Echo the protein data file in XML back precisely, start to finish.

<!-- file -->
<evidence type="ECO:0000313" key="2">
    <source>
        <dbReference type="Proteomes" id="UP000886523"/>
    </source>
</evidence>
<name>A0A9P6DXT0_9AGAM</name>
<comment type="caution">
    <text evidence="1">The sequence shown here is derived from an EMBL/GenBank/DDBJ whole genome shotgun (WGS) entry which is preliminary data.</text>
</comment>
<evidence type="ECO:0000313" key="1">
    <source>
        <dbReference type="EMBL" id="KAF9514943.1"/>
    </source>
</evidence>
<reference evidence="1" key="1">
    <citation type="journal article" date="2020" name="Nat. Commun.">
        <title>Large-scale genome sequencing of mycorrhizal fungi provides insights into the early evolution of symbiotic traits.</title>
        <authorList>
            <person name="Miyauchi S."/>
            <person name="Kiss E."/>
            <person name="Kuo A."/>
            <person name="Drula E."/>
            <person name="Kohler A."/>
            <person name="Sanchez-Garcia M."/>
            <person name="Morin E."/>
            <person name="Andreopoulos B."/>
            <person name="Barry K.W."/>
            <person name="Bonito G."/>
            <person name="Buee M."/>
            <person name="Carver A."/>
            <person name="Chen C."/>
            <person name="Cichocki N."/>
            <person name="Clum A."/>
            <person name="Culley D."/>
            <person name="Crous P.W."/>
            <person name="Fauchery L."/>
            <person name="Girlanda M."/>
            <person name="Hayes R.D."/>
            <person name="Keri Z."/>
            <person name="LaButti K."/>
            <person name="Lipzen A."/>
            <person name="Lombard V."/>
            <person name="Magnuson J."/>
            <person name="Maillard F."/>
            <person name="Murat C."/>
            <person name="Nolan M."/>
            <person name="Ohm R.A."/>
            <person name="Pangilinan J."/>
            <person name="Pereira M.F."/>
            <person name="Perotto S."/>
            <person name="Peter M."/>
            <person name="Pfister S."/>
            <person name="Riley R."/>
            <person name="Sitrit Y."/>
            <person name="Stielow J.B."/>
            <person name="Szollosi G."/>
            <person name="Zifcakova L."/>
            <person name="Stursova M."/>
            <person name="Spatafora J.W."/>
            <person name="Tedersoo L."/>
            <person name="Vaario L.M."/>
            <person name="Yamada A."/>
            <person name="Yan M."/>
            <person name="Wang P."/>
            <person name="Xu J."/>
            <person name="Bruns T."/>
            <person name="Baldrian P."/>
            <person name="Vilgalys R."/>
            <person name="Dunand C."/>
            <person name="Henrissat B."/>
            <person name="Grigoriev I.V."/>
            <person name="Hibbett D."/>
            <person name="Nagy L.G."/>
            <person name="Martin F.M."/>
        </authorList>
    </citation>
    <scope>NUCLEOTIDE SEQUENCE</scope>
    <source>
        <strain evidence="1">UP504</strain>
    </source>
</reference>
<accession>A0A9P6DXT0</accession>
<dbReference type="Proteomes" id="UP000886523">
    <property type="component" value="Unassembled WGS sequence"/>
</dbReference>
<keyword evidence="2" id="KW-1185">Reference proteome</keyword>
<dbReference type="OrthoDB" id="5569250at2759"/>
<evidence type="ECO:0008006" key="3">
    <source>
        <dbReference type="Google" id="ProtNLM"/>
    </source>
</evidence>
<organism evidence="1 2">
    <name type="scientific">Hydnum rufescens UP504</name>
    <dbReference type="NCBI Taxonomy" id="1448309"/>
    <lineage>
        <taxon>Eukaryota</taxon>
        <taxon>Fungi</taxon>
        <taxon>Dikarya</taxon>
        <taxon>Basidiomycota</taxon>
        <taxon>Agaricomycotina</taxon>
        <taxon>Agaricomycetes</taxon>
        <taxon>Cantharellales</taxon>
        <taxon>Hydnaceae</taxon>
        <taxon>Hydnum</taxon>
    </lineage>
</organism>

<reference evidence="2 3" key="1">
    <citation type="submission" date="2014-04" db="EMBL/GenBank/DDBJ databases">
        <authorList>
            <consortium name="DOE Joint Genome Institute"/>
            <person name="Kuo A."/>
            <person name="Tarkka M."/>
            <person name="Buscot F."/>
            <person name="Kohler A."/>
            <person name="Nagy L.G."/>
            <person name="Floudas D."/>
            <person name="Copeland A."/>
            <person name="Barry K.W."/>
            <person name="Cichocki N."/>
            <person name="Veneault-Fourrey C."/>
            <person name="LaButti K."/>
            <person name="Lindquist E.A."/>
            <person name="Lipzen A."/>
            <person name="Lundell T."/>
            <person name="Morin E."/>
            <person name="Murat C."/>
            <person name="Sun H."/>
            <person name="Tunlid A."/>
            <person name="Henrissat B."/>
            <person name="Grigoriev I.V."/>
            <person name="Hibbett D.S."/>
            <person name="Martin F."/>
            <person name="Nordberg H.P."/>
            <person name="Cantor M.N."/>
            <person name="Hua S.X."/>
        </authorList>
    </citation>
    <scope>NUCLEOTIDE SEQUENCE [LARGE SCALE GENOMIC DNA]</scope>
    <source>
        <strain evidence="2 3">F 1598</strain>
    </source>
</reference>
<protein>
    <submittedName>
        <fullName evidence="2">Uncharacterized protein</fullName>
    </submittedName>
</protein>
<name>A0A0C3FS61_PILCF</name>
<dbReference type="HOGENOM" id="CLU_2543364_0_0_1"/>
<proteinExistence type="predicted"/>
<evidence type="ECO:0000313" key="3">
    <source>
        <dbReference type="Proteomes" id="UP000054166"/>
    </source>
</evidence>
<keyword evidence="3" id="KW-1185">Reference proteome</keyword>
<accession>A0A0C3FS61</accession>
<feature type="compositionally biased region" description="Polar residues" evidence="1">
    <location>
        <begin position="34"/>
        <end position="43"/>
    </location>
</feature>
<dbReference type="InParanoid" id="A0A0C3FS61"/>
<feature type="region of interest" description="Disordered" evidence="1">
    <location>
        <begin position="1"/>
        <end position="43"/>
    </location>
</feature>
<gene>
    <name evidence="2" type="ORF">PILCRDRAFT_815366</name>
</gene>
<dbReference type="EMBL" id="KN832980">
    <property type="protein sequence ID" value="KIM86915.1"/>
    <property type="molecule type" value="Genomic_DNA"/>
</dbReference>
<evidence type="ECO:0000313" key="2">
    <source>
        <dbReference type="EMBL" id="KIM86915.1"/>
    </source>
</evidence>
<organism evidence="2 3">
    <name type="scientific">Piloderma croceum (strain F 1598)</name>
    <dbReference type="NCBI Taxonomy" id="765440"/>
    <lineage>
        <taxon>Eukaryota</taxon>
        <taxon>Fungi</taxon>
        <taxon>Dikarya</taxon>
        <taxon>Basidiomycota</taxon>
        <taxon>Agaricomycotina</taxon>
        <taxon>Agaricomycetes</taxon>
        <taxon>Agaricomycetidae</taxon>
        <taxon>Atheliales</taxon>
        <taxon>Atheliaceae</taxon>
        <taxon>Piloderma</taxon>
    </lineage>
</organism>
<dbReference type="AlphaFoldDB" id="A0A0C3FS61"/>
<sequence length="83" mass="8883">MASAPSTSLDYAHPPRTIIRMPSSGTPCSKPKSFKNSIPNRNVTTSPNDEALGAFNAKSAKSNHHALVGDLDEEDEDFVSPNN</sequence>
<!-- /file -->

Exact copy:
<evidence type="ECO:0000313" key="2">
    <source>
        <dbReference type="Proteomes" id="UP000886523"/>
    </source>
</evidence>
<name>A0A9P6DXT0_9AGAM</name>
<comment type="caution">
    <text evidence="1">The sequence shown here is derived from an EMBL/GenBank/DDBJ whole genome shotgun (WGS) entry which is preliminary data.</text>
</comment>
<evidence type="ECO:0000313" key="1">
    <source>
        <dbReference type="EMBL" id="KAF9514943.1"/>
    </source>
</evidence>
<reference evidence="1" key="1">
    <citation type="journal article" date="2020" name="Nat. Commun.">
        <title>Large-scale genome sequencing of mycorrhizal fungi provides insights into the early evolution of symbiotic traits.</title>
        <authorList>
            <person name="Miyauchi S."/>
            <person name="Kiss E."/>
            <person name="Kuo A."/>
            <person name="Drula E."/>
            <person name="Kohler A."/>
            <person name="Sanchez-Garcia M."/>
            <person name="Morin E."/>
            <person name="Andreopoulos B."/>
            <person name="Barry K.W."/>
            <person name="Bonito G."/>
            <person name="Buee M."/>
            <person name="Carver A."/>
            <person name="Chen C."/>
            <person name="Cichocki N."/>
            <person name="Clum A."/>
            <person name="Culley D."/>
            <person name="Crous P.W."/>
            <person name="Fauchery L."/>
            <person name="Girlanda M."/>
            <person name="Hayes R.D."/>
            <person name="Keri Z."/>
            <person name="LaButti K."/>
            <person name="Lipzen A."/>
            <person name="Lombard V."/>
            <person name="Magnuson J."/>
            <person name="Maillard F."/>
            <person name="Murat C."/>
            <person name="Nolan M."/>
            <person name="Ohm R.A."/>
            <person name="Pangilinan J."/>
            <person name="Pereira M.F."/>
            <person name="Perotto S."/>
            <person name="Peter M."/>
            <person name="Pfister S."/>
            <person name="Riley R."/>
            <person name="Sitrit Y."/>
            <person name="Stielow J.B."/>
            <person name="Szollosi G."/>
            <person name="Zifcakova L."/>
            <person name="Stursova M."/>
            <person name="Spatafora J.W."/>
            <person name="Tedersoo L."/>
            <person name="Vaario L.M."/>
            <person name="Yamada A."/>
            <person name="Yan M."/>
            <person name="Wang P."/>
            <person name="Xu J."/>
            <person name="Bruns T."/>
            <person name="Baldrian P."/>
            <person name="Vilgalys R."/>
            <person name="Dunand C."/>
            <person name="Henrissat B."/>
            <person name="Grigoriev I.V."/>
            <person name="Hibbett D."/>
            <person name="Nagy L.G."/>
            <person name="Martin F.M."/>
        </authorList>
    </citation>
    <scope>NUCLEOTIDE SEQUENCE</scope>
    <source>
        <strain evidence="1">UP504</strain>
    </source>
</reference>
<accession>A0A9P6DXT0</accession>
<dbReference type="Proteomes" id="UP000886523">
    <property type="component" value="Unassembled WGS sequence"/>
</dbReference>
<keyword evidence="2" id="KW-1185">Reference proteome</keyword>
<dbReference type="OrthoDB" id="5569250at2759"/>
<evidence type="ECO:0008006" key="3">
    <source>
        <dbReference type="Google" id="ProtNLM"/>
    </source>
</evidence>
<organism evidence="1 2">
    <name type="scientific">Hydnum rufescens UP504</name>
    <dbReference type="NCBI Taxonomy" id="1448309"/>
    <lineage>
        <taxon>Eukaryota</taxon>
        <taxon>Fungi</taxon>
        <taxon>Dikarya</taxon>
        <taxon>Basidiomycota</taxon>
        <taxon>Agaricomycotina</taxon>
        <taxon>Agaricomycetes</taxon>
        <taxon>Cantharellales</taxon>
        <taxon>Hydnaceae</taxon>
        <taxon>Hydnum</taxon>
    </lineage>
</organism>

<reference evidence="2 3" key="1">
    <citation type="submission" date="2014-04" db="EMBL/GenBank/DDBJ databases">
        <authorList>
            <consortium name="DOE Joint Genome Institute"/>
            <person name="Kuo A."/>
            <person name="Tarkka M."/>
            <person name="Buscot F."/>
            <person name="Kohler A."/>
            <person name="Nagy L.G."/>
            <person name="Floudas D."/>
            <person name="Copeland A."/>
            <person name="Barry K.W."/>
            <person name="Cichocki N."/>
            <person name="Veneault-Fourrey C."/>
            <person name="LaButti K."/>
            <person name="Lindquist E.A."/>
            <person name="Lipzen A."/>
            <person name="Lundell T."/>
            <person name="Morin E."/>
            <person name="Murat C."/>
            <person name="Sun H."/>
            <person name="Tunlid A."/>
            <person name="Henrissat B."/>
            <person name="Grigoriev I.V."/>
            <person name="Hibbett D.S."/>
            <person name="Martin F."/>
            <person name="Nordberg H.P."/>
            <person name="Cantor M.N."/>
            <person name="Hua S.X."/>
        </authorList>
    </citation>
    <scope>NUCLEOTIDE SEQUENCE [LARGE SCALE GENOMIC DNA]</scope>
    <source>
        <strain evidence="2 3">F 1598</strain>
    </source>
</reference>
<protein>
    <submittedName>
        <fullName evidence="2">Uncharacterized protein</fullName>
    </submittedName>
</protein>
<name>A0A0C3FS61_PILCF</name>
<dbReference type="HOGENOM" id="CLU_2543364_0_0_1"/>
<proteinExistence type="predicted"/>
<evidence type="ECO:0000313" key="3">
    <source>
        <dbReference type="Proteomes" id="UP000054166"/>
    </source>
</evidence>
<keyword evidence="3" id="KW-1185">Reference proteome</keyword>
<accession>A0A0C3FS61</accession>
<feature type="compositionally biased region" description="Polar residues" evidence="1">
    <location>
        <begin position="34"/>
        <end position="43"/>
    </location>
</feature>
<dbReference type="InParanoid" id="A0A0C3FS61"/>
<feature type="region of interest" description="Disordered" evidence="1">
    <location>
        <begin position="1"/>
        <end position="43"/>
    </location>
</feature>
<gene>
    <name evidence="2" type="ORF">PILCRDRAFT_815366</name>
</gene>
<dbReference type="EMBL" id="KN832980">
    <property type="protein sequence ID" value="KIM86915.1"/>
    <property type="molecule type" value="Genomic_DNA"/>
</dbReference>
<evidence type="ECO:0000313" key="2">
    <source>
        <dbReference type="EMBL" id="KIM86915.1"/>
    </source>
</evidence>
<organism evidence="2 3">
    <name type="scientific">Piloderma croceum (strain F 1598)</name>
    <dbReference type="NCBI Taxonomy" id="765440"/>
    <lineage>
        <taxon>Eukaryota</taxon>
        <taxon>Fungi</taxon>
        <taxon>Dikarya</taxon>
        <taxon>Basidiomycota</taxon>
        <taxon>Agaricomycotina</taxon>
        <taxon>Agaricomycetes</taxon>
        <taxon>Agaricomycetidae</taxon>
        <taxon>Atheliales</taxon>
        <taxon>Atheliaceae</taxon>
        <taxon>Piloderma</taxon>
    </lineage>
</organism>
<dbReference type="AlphaFoldDB" id="A0A0C3FS61"/>
<sequence length="83" mass="8883">MASAPSTSLDYAHPPRTIIRMPSSGTPCSKPKSFKNSIPNRNVTTSPNDEALGAFNAKSAKSNHHALVGDLDEEDEDFVSPNN</sequence>